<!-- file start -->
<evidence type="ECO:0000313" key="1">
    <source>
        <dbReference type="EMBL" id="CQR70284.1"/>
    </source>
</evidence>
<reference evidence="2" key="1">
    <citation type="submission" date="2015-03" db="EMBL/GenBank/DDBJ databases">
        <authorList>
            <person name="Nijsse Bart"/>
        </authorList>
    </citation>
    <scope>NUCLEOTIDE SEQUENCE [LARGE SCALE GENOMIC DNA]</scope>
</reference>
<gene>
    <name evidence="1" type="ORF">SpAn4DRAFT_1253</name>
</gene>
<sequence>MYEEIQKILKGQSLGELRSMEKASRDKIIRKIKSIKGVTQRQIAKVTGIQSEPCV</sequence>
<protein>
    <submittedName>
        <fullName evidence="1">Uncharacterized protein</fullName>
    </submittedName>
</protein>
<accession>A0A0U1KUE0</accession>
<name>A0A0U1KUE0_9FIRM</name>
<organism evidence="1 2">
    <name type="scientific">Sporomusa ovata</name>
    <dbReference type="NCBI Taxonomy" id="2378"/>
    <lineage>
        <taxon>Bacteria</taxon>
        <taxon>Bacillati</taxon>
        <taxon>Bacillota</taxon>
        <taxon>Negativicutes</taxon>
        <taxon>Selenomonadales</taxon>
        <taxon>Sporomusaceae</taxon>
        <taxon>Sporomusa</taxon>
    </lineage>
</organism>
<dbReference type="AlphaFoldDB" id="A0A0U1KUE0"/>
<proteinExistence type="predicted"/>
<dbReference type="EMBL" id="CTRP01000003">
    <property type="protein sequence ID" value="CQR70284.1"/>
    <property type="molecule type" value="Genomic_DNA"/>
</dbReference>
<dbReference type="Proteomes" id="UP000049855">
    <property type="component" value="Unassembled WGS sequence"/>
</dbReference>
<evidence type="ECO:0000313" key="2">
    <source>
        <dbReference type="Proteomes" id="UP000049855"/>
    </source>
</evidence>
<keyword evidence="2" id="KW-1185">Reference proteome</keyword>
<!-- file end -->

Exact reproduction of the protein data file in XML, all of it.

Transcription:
<evidence type="ECO:0000313" key="1">
    <source>
        <dbReference type="EMBL" id="CQR70284.1"/>
    </source>
</evidence>
<reference evidence="2" key="1">
    <citation type="submission" date="2015-03" db="EMBL/GenBank/DDBJ databases">
        <authorList>
            <person name="Nijsse Bart"/>
        </authorList>
    </citation>
    <scope>NUCLEOTIDE SEQUENCE [LARGE SCALE GENOMIC DNA]</scope>
</reference>
<gene>
    <name evidence="1" type="ORF">SpAn4DRAFT_1253</name>
</gene>
<sequence>MYEEIQKILKGQSLGELRSMEKASRDKIIRKIKSIKGVTQRQIAKVTGIQSEPCV</sequence>
<protein>
    <submittedName>
        <fullName evidence="1">Uncharacterized protein</fullName>
    </submittedName>
</protein>
<accession>A0A0U1KUE0</accession>
<name>A0A0U1KUE0_9FIRM</name>
<organism evidence="1 2">
    <name type="scientific">Sporomusa ovata</name>
    <dbReference type="NCBI Taxonomy" id="2378"/>
    <lineage>
        <taxon>Bacteria</taxon>
        <taxon>Bacillati</taxon>
        <taxon>Bacillota</taxon>
        <taxon>Negativicutes</taxon>
        <taxon>Selenomonadales</taxon>
        <taxon>Sporomusaceae</taxon>
        <taxon>Sporomusa</taxon>
    </lineage>
</organism>
<dbReference type="AlphaFoldDB" id="A0A0U1KUE0"/>
<proteinExistence type="predicted"/>
<dbReference type="EMBL" id="CTRP01000003">
    <property type="protein sequence ID" value="CQR70284.1"/>
    <property type="molecule type" value="Genomic_DNA"/>
</dbReference>
<dbReference type="Proteomes" id="UP000049855">
    <property type="component" value="Unassembled WGS sequence"/>
</dbReference>
<evidence type="ECO:0000313" key="2">
    <source>
        <dbReference type="Proteomes" id="UP000049855"/>
    </source>
</evidence>
<keyword evidence="2" id="KW-1185">Reference proteome</keyword>